Eric Lichtblau-NY TIMES: "We're Actually In The Middle Of An Historic Clash Between The Administration On The One Hand And The Press On The Other."

See anything unusal about this panel? KURTZ: Joining us now to talk about all this, Eric Lichtblau, Pulitzer Prize winner and co-author of the &quo

Reliable-SOurces-panel.jpg See anything unusal about this panel?

KURTZ: Joining us now to talk about all this, Eric Lichtblau, Pulitzer Prize winner and co-author of the "New York Times" story that has sparked this uproar; Gene Robinson, associate editor and columnist for the "Washington Post"; Geneva Overholser, the "Post's" former ombudsman and former editor of "The Des Moines Register", now directs the University of Missouri journalism school's Washington program. And in Irvine, California, radio talk show host and blogger, author, Hugh Hewitt, author of the new book, "Painting the Map Red: The Fight to Create a Permanent Republican Majority"

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The Cowardly Lion seemed a little outmatched here. Eric didn't feel the need to engage in his shenanigans.

ERIC LICHTBLAU, CO-AUTHOR, "NEW YORK TIMES" STORY: Well, I think we're actually in the middle of an historic clash between the administration on the one hand and the press on the other. There's a balance between national security and the public's right to know. And unfortunately, we're in the middle of it at the moment.

KURTZ: But when arguing against publishing the story is that, by your own account in the "Times", there is nothing illegal about this financial surveillance program. Is that right?

transcript probvided by CNN's Reliable Sources:

THIS IS A RUSH FDCH TRANSCRIPT. THIS COPY MAY NOT BE IN ITS FINAL FORM AND MAY BE UPDATED.

HOWARD KURTZ, HOST: Welcome to RELIABLE SOURCES, where today we turn our critical lens on an extraordinary political attack on "The New York Times". I'm Howard Kurtz.

The story was instantly controversial, exposing a secret administration program to track the banking records of terror suspects.

"The New York Times" reported the news late last week, quickly followed by the "Los Angeles Times" and "Wall Street Journal".

Treasury Secretary John Snow had asked "The New York Times" not to publish the story, but editor Bill Keller made the decision to go ahead, and the White House wasted little time in denouncing the paper for undermining the war on terror.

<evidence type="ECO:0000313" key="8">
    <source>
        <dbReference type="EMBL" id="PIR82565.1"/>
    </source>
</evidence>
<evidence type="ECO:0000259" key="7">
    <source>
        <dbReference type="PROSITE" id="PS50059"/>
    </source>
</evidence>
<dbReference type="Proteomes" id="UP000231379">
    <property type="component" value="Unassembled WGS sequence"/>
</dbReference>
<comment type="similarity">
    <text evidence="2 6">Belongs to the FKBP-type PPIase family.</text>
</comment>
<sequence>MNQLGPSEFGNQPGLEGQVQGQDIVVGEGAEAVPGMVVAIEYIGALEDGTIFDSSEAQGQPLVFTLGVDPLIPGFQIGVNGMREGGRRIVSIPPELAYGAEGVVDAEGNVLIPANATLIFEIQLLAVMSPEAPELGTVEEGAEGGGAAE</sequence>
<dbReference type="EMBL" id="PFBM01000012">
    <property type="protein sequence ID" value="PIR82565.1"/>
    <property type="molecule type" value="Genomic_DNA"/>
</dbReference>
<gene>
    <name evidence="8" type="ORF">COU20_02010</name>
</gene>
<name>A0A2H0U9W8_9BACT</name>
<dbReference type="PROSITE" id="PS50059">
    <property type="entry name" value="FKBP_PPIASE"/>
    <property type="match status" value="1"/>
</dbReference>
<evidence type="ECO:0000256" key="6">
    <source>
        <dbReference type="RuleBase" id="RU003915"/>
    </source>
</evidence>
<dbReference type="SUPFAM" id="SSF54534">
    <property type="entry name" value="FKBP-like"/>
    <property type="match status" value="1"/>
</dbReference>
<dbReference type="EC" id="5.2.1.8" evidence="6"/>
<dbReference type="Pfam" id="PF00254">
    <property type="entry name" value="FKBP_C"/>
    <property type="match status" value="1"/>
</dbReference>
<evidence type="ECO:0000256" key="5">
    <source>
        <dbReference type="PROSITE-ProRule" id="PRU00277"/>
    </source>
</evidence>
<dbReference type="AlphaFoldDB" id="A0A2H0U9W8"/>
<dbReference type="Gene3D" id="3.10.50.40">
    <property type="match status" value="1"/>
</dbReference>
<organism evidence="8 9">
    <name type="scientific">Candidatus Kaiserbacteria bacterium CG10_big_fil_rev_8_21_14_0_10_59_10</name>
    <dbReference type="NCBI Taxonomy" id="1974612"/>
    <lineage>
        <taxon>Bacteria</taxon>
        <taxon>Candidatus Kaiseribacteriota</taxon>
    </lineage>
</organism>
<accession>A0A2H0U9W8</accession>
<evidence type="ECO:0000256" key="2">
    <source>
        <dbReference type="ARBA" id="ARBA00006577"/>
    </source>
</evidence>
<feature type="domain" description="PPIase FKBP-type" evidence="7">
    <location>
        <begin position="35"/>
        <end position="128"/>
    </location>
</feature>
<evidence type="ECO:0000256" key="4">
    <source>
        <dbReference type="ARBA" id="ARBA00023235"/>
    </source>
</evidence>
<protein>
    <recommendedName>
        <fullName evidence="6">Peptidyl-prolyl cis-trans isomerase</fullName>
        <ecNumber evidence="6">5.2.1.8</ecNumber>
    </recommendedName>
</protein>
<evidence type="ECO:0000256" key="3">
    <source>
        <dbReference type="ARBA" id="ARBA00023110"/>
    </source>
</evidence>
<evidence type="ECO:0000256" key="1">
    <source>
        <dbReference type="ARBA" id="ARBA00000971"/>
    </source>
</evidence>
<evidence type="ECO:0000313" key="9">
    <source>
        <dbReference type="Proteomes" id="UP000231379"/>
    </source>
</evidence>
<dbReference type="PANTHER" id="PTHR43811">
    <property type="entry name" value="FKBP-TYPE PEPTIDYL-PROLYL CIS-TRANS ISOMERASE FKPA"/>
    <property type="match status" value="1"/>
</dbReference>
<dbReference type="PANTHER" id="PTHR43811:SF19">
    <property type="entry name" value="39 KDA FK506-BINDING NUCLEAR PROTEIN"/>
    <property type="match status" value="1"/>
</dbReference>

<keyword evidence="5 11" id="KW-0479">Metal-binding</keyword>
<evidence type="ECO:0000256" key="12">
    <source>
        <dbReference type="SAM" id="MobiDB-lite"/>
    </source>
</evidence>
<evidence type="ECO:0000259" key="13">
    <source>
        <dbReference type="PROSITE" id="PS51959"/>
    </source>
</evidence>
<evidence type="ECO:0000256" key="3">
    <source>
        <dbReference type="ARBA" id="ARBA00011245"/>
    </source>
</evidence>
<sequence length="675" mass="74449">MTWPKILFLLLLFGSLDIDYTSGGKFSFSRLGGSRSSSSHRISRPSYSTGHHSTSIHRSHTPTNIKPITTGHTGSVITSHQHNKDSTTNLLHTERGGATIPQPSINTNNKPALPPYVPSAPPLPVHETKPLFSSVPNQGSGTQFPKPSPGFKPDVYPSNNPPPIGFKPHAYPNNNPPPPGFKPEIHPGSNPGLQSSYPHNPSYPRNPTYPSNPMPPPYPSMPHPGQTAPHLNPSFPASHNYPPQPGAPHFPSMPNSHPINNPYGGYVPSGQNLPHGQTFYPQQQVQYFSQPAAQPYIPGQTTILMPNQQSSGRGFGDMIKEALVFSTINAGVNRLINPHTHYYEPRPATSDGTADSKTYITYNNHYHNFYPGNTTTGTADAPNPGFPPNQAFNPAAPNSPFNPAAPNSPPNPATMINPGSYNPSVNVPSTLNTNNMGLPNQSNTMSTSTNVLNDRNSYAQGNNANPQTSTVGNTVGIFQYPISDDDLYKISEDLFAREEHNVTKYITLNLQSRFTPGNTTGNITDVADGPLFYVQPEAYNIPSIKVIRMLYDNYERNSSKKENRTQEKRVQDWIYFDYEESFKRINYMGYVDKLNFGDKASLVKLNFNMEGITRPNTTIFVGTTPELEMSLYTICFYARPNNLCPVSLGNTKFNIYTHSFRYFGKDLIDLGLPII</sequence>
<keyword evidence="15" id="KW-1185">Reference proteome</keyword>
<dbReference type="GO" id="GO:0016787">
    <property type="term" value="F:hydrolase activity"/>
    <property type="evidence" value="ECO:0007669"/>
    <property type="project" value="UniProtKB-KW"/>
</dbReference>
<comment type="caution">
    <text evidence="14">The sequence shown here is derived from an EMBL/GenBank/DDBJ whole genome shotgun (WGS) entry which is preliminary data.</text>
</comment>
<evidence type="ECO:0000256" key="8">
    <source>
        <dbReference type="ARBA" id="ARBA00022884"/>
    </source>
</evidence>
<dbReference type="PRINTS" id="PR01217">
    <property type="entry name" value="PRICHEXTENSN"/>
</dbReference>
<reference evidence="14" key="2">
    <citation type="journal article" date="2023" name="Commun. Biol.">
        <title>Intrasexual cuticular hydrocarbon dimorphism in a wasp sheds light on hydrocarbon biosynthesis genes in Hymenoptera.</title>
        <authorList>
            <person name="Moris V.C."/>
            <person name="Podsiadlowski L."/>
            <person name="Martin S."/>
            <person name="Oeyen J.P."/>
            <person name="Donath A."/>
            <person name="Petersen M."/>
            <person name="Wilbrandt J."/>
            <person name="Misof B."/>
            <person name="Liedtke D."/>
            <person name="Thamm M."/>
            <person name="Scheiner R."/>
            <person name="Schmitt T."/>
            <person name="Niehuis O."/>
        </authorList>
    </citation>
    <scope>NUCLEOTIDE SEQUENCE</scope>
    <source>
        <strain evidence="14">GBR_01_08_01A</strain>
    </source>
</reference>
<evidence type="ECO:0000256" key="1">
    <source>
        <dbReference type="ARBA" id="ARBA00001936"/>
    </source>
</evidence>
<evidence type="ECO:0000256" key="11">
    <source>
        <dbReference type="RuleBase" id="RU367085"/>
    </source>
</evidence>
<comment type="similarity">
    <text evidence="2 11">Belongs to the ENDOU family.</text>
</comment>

↓ Story continues below ↓

(BEGIN VIDEO CLIP)

GEORGE W. BUSH, PRESIDENT OF THE UNITED STATES: The disclosure of this program is disgraceful. We're at war with a bunch of people who want to hurt the United States of America. And for people to leak that program and for a newspaper to publish it does great harm to the United States of America.

DICK CHENEY, VICE PRESIDENT OF THE UNITED STATES: What is doubling disturbing for me that not only have they gone forward with these stories, but they've been rewarded for it. For example, in the case of the terrorist surveillance program, by being awarded the Pulitzer Prize for outstanding journalism. I think that's a disgrace.

(END VIDEO CLIP)

KURTZ: Congressional Republicans claim the "Times" is wrong, putting together a House resolution condemning the paper. Senate intelligence chairman Pat Roberts asked the administration for an official damage assessment, and Congressman Peter King called for the newspaper to be prosecuted.

(BEGIN VIDEO CLIP)

REP. PETER KING (R), NEW YORK: To me, this was a reckless disregard of the security of the United States. And I believe that fits within the espionage act of 1917.

(END VIDEO CLIP)

KURTZ: Conservative publications piled on, with the "New York Post" running this accusatory headline. "National Review" urged the White House to yank the "Times'" press credentials and a "Weekly Standard" writer called the newspaper a national security threat that is drunk on its own power.

The debate raged on the airwaves, as well.

(BEGIN VIDEO CLIP)